Library Update: HR/FB

The analytically minded baseball fan knows all about BABIP. BABIP is essentially a sabermetric disclaimer. It’s something we cite every time we observe something new or different in a player’s game. “It seems like Player X is getting better (or worse), but it might just be BABIP noise.” In a way, HR/FB is a lot like that, especially for pitchers.

Pitchers can dramatically improve their run prevention with a little good fortune in the HR/FB department, even if they’re not really doing much differently. To that end, we’ve updated our HR/FB Library entry to help you better understand how to use the statistic to evaluate pitchers and their runs of good and bad performance.

As always, feel free to ask questions in the comments below or to find me on Twitter @NeilWeinberg44 if you have other inquiries.

We hoped you liked reading Library Update: HR/FB by Neil Weinberg!

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Neil Weinberg is the Site Educator at FanGraphs and can be found writing enthusiastically about the Detroit Tigers at New English D. Follow and interact with him on Twitter @NeilWeinberg44.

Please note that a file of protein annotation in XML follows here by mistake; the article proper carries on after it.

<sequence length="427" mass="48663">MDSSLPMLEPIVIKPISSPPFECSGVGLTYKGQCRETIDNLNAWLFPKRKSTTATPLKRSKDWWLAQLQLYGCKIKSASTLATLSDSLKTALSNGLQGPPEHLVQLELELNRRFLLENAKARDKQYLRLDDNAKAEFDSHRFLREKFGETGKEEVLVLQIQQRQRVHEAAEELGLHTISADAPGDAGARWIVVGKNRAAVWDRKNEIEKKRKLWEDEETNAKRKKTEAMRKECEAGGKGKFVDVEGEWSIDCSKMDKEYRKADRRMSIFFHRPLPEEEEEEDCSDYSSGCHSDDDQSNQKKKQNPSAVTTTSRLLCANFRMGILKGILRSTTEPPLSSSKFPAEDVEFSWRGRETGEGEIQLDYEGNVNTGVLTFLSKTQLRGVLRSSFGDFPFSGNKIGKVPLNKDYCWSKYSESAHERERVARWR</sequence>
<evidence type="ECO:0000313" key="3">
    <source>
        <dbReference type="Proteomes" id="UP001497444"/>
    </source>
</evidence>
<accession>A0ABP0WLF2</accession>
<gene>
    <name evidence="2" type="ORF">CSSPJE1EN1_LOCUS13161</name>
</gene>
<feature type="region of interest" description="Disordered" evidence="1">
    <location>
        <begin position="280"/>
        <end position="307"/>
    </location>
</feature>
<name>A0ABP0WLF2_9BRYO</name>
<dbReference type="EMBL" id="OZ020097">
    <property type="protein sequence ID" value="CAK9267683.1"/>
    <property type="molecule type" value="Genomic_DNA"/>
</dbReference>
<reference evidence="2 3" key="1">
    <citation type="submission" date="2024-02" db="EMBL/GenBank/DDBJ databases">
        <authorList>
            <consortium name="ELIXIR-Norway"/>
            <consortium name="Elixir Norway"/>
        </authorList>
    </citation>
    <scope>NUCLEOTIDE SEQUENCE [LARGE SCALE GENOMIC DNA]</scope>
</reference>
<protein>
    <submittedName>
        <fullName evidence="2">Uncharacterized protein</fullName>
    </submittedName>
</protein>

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Brian Cartwright
Guest
Brian Cartwright

HR/FB has the wrong denominator, as 15% of HRs are LDs, not FBs, and LD definitions are kind of fluid and arbitrary.

better is to use HR/(LD(OF)+FB), flies plus outfield line drives, collectively called “balls in the air to the outfield.”

With this denominator, there is a significant difference between pitchers in their HR%

Grant
Guest
Grant

If you givery up lots of low launch angle line drives, you’re probably not going to see many of those leave the park. On the other hand, you’re probably screwed in BABIP column.

Grant
Guest
Grant

*give

Brian Cartwright
Guest
Brian Cartwright

You are correct, low angle flies will be more likely to fall for hits but less likely to go over the fence.

These can be predicted fairly well by looking at a pitcher’s groundball and popup rates. This is the only part of babip that a pitcher can reliably control – pitching in and out, up and down control the distribution horizontal and vertical angle of balls in the air to the outfield. Pitchers have very little control over anything on the ground.

One of the reasons BABIP is noisy is because it’s a combination of several stats, some that pitchers can control, and some they can’t.